RCT, Root Canal Thearpy, Root Fillings

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Toothcare Root Canal Therapy

Root canal or endodontic treatment is a process whereby inflamed or dead pulp tissue is removed from the inside of the tooth, enabling a tooth that was causing pain to be retained.

Dental pulp is the soft living tissue in the canal that runs through the centre of a tooth. Once a tooth is fully formed it can function normally without its pulp and be kept indefinitely.

After removing the pulp, the root canals are cleaned, sterilised and shaped to a form that can be completely sealed with a filling material to prevent further infection. The treatment can take several appointments, depending on how complex the tooth is, and how long the infection takes to clear.

Subsequently a crown or complex restoration to restore or protect the tooth is usually necessary, as a tooth after undergoing root canal therapy is more likely to fracture.

If you have a damaged tooth, root canal treatment may help to save it. Inside your tooth is soft tissue containing connective tissue cells, nerves, and blood and lymph vessels, known as the tooth pulp. When the pulp cannot repair itself from disease or injury, it dies. A fracture in a tooth or a deep cavity commonly cause pulp death, as the pulp is exposed to bacteria found.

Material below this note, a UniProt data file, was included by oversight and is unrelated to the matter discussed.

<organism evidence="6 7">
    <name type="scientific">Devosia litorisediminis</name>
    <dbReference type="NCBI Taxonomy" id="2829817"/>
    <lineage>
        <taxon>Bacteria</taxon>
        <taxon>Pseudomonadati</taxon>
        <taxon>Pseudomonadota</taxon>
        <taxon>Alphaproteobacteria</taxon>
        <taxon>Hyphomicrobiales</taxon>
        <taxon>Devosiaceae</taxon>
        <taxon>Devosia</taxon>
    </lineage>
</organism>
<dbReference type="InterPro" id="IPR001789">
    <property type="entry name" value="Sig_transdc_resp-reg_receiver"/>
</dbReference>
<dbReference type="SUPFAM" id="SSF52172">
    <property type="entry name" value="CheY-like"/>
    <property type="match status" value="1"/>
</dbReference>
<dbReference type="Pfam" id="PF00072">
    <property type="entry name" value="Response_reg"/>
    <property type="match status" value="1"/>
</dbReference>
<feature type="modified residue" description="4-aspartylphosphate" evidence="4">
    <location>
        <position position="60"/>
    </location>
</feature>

This dead (necrotic) pulp tissue is a great nutrient for bacteria and when they colonise, it rots easily, it becomes gangrenous.  It is best to remove this gangrene before it spreads its toxins to the surrounding tissues. This infection in the local surroundings is called an abscess.  The whole tooth may be lost if the infection is left untreated. Root canal treatment can save your tooth.

Root canal treatment may involve one to three visits to the surgery.


1. An opening is made through the crown of the tooth into the chamber where the pulp is found.

2. The pulp is removed, and the root canal/s are cleaned and shaped into a form that can be filled easily.

3. Medications to prevent infection and sooth the situation may be placed in the pulp chamber.

4. Dr. Telford may leave the tooth open in order for it to drain, however often a temporary filling is placed in the crown of the tooth to protect it until your next visit. Antibiotics may be prescribed to help prevent infection.

5. The temporary filling will be removed, and after cleaning, the pulp chamber and root canal/s will be filled.

6. Finally, a crown (either porcelain or gold) will be placed over your tooth.

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